In December 2013, around 6:30 in the evening, my mom was standing in her bedroom looking a two pieces of art hanging on the wall above her bed when both of her ankles pronated, collapsed and she fell to the floor. Unable to get up or move her feet she crawled to the phone next to her bed and called my sister. “Can you come over?”
“Why? What’s wrong?”
“I think I’ve broken both of my ankles”
My sister and her husband went to my mom’s house to find her laying on the floor, unable to get up. The ambulance came and took her to the hospital where they found out that both of her ankles had just snapped due to osteoporosis. She had a severe lung and upper chest infection that was borderline pneumonia which had to be cleared up before they could operate on her ankles. It was ten days before she was healthy enough to go into surgery.
They put one ankle back together with screws and the other one with pins. This was just the beginning of a very long, difficult recovery that was to keep her off her feet and in a hospital bed for almost two months. I flew to Texas to be with her in the hospital and to help however I could. I was shocked to see how dire the situation really was when I got there. I knew that the starting point for her recovery was so far removed from where she needed to be that getting healthy was going to take a lot of time and work. Plus, being trapped in a bed, unable to stand or use her legs which were already not very strong, her muscles were going to start to atrophy very quickly. I was a little nervous to say the least.
My mom is 78 years old and has lived alone until now but her life will probably never get her independence back 100% to where it was before. She has been relatively healthy most of her life but as she approached middle age and after a few minor health issues she became very sedentary and stopped moving her body at all. She wouldn’t go for a walk or do any kind of “exercise” of any kind. She slowly became fearful that if she moved at all or did anything to keep her muscles and joints healthy that she would actually hurt or injure herself. Her point of view became very fear based which ultimately led her to the place where she is now with hardly any physical strength and almost no flexibility.
After the hospital stay she ended up in a rehab facility where they really pushed her. She was in physical therapy for about 3 hours a day and they had her up walking in no time. Her fear-based point of view was still standing strong and she was resistant but they really pushed her. Luckily she’s a bit of a fighter so she didn’t back down from the challenge. She called one day and said, “I walked 800 feet today! That’s 2.5 football fields, you know.” I was amazed that she could accomplish what seemed an impossible feat. At that point I realized what determination could do and that the body can heal.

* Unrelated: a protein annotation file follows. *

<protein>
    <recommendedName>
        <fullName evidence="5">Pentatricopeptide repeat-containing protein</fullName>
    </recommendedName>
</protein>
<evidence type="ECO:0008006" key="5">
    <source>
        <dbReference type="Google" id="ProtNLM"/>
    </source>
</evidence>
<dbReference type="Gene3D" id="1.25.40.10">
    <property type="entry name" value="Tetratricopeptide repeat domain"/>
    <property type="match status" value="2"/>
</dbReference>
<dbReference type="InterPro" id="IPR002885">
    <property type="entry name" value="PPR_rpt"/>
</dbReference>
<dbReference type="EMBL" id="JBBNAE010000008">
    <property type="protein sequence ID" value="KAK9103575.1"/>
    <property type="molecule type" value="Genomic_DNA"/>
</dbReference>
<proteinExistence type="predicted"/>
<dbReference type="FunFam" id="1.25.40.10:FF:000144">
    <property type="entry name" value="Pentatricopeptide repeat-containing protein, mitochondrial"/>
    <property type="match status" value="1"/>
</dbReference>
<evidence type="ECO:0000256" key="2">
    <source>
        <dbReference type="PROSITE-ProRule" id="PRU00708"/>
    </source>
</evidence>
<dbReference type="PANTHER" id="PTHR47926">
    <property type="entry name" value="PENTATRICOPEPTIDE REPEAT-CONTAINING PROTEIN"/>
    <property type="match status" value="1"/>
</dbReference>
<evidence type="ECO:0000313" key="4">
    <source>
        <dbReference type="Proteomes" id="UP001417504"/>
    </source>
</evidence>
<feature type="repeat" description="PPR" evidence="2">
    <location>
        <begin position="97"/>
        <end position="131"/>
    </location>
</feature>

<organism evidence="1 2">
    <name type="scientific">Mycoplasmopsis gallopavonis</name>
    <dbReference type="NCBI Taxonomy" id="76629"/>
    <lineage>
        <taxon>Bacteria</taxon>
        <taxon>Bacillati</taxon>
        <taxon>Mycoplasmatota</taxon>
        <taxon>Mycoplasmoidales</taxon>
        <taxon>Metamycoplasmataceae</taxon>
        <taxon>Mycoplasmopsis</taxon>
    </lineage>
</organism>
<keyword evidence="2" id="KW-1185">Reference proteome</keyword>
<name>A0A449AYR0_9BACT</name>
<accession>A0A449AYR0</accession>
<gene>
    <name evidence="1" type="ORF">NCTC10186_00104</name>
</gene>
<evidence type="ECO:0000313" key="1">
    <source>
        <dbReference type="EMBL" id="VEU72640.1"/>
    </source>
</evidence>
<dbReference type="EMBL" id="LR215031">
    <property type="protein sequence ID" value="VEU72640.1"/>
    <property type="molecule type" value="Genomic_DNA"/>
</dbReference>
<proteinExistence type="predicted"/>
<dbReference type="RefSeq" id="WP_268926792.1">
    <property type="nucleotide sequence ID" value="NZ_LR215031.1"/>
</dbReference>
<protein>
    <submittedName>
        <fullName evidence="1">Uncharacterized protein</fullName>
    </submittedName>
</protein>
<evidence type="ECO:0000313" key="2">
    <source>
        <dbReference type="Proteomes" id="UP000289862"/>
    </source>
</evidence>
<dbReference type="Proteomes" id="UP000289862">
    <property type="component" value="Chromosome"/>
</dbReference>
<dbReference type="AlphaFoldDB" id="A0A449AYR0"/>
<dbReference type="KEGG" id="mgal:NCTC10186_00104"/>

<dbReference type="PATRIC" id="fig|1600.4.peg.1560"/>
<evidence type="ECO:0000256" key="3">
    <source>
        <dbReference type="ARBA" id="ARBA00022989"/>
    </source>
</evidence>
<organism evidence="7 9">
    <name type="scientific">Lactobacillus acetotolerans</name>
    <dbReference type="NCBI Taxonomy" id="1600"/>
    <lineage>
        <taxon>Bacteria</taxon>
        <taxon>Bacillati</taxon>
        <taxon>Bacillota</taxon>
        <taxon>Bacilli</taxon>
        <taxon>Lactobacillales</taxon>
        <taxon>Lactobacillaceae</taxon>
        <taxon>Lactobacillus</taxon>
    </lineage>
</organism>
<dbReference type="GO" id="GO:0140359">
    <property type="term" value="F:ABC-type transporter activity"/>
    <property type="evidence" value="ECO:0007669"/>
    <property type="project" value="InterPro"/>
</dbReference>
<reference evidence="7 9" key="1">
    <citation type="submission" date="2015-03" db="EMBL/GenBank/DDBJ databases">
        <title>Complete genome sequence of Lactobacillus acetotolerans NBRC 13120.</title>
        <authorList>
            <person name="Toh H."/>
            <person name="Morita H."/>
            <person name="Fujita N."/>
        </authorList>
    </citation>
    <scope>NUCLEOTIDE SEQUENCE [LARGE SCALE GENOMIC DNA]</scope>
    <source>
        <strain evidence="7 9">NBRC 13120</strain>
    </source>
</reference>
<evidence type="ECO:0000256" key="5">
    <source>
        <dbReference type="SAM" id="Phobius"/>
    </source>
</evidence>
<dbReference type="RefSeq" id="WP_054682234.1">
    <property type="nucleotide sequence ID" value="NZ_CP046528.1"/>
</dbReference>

I can’t help thinking about how my mom’s situation would be different if she had done yoga to keep her body active. Would her ankles have collapsed like that if she’d done yoga? I don’t know. Would she have had some physical strength and flexibility to fall back on after such a terrible accident if she’d done yoga? Yes, definitely. I can’t change the past and what happened is done. What I can do is help her as best I can to recover and start to build some strength, some flexibility and, most of all, confidence that she has the ability to make her body healthy again.
Yoga practicioners know about the amazing benefits of the practice for the mind, body and spirit. The asana, we all know, keeps our muscles strong and our joints healthy. It can be challenging at times but it can really keep the physical body on track to longevity. I see Sri Dharma at his age – he’s just 3 years younger than my mom – with his body still healthy, moving and grooving in his yoga practice. We see octo and nonagenarians like Bette Calman at 84 in Titibasana and Bakasana, Toa Prochon-Lynch at age 94 doing full Mayruasana and, of course, BKS Iyengar at age 95 all still practicing daily with healthy bodies and clear minds. They all not only do the asana but keep a healthy, simple and clean diet and maintain balance in their lives. This is the best evidence that doing yoga keeps a body healthy.
Going through the 500hr TT and being dedicated to the practice for the rest of my life. I know I will still be doing my asana, pranayama, meditation – all of it just like Sri Dharma when I’m 75 or 78. It is so important to just keep using what we’ve been given even if we think we can’t, we surely can. Sri Dharma teaches this with the amazing example that he sets. Just try and keep trying – you’ll live a long, healthy and very happy life! Yoga – it does a body great!!
Owner, Union Yoga